A sick baby can bring about all sorts of stress. We question what can make them better and if the ailment is advanced enough to seek out treatment. Hospitals increasingly report high numbers of non-emergent, infant visits due to these fears. This decision could prove deadly due to Staph.

Staphylococcus (Staph) is the name for a common group of bacteria found in the nose and on the skin of an estimated 33% of people. In many instances, Staph never hurts a person. However, If Staph bacteria gets into an open sore, as simple as a scratch or rash, it can lead to a variety of diseases.

Healthy hospital personnel often unknowingly carry Staph bacteria, which they can transmit to patients either via touch or contamination of equipment and surfaces. Infant’s immune systems are not yet mature, creating a susceptibility to the staph infection and the disease that spawn from them. These infections are associated with increased mortality and longer hospital stays.

Since 1998, extremely severe, community-associated strains of antibiotic resistant staph, commonly referred to as MRSA, has been reported.  The Center for Disease Control and Prevention (CDC) reported that MRSA was associated with 19,000 American Deaths in 2005 – which was more than more than AIDS during the same time period – and caused serious infections in more than 94,000.

This revelation caused new protocols in hospitals which included MRSA screenings. However, 2015 studies by the Journal of American Medicine (JAMA) reported that mortality rates after both resistant and non-resistant strains of staff was similar and suggests that measures to prevent both be included.

Because Staph can be easily passed, disease can spread rapidly.  A 2015 report, posted by the Center for Disease Control and Prevention (CDC), which detailed a neonatal intensive care unit outbreak of MRSA, illustrated the penetration of a community disease producing bacteria spreading rapidly in the hospital. The study showed how the susceptibility of newborns, coupled with insufficient infection control measures and inadequate nurse-to-patient ratio, contributed to the outbreak. Of the 14 infants infected, 11 became so ill that they were readmitted. Three of those children later died from the infection.

All reports on Staph show that preventative measures can be taken to avoid development of disease. One of the most prevalent is cleanliness. Good hand-washing is vital to preventing staph infections as is continual cleaning of surfaces which the skin may encounter.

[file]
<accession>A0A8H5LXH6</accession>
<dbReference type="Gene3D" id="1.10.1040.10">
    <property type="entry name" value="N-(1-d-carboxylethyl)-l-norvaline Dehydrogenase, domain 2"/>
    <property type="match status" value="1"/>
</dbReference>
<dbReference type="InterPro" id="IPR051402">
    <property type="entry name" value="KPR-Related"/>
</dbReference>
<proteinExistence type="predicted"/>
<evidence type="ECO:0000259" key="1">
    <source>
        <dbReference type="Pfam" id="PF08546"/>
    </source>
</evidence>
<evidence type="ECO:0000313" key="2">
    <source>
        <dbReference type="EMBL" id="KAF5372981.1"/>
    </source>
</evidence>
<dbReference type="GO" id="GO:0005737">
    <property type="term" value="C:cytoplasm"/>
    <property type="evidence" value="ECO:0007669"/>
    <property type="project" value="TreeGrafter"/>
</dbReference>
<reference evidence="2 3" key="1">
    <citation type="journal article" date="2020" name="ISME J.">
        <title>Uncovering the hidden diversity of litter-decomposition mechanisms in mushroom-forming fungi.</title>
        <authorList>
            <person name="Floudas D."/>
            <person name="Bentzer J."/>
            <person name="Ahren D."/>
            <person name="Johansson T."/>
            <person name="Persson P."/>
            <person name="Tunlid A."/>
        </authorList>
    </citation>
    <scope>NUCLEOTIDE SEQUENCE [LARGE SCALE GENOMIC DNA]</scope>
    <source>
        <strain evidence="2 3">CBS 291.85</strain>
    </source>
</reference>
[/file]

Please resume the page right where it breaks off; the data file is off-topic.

For babies, rash prevention is vital. The toxins in urine and stools can irritate the skin. When babies develop diaper rashes, the skin becomes vulnerable. Simply wiping a rash can remove the thin top layer of skin creating an open wound.

Studies have indicated that preventing diaper rash may be done by applying barrier creams to the area. A barrier cream, often referred to as diaper rash ointment, places a barrier between the skin and contaminants that may irritate the skin. However, be careful when you choose such an ointment. Some may have harsh chemicals that could harm the skin. Purchasing an organic based cream will ensure that your child is safe and using a disposable applicator will further prevent spread of disease.

About Swabbies Technologies, Inc.

Carman Campbell, creator of Swabbies, is a mompreneur who found that necessity is truly the mother of invention. Wanting to have a free hand and a clean hand when applying diaper rash cream and changing her squirmy baby’s diaper was the inspiration behind the invention. Swabbies is a patented single-hand use applicator with a specialized cream made from organic materials and is assembled at a non-profit training center for disabled adults in Quincy, Florida. Swabbies’ mission is to make products that are easier and safer for busy parents and caregivers to use. For more information, visit http://www.swabbiescream.com.

 

  1. Regev-Yochay G, etal: Methicillin-resistant Staphylococcus aureus in neonatal intensive care unit..Emerg Infect Dis. 2005 Mar;11(3):453-6.
  2. Stoll  BJ, Hansen  NI, Adams-Chapman  I,  et al; National Institute of Child Health and Human Development Neonatal Research Network.  Neurodevelopmental and growth impairment among extremely low-birth-weight infants with neonatal infection. JAMA. 2004;292(19):2357-2365.4
  3. Shane  AL, Hansen  NI, Stoll  BJ,  et al; Eunice Kennedy ShriverNational Institute of Child Health and Human Development Neonatal Research Network.  Methicillin-resistant and susceptible Staphylococcus aureusbacteremia and meningitis in preterm infants.  Pediatrics. 2012;129(4):e914-e922. doi:10.1542/peds.2011-0966..
  4. https://www.cdc.gov/mrsa/tracking/index.html

Babies Seriously Threatened by

Staph Infections in Hospitals

By Carman Hayes Campbell

     CEO of Swabbies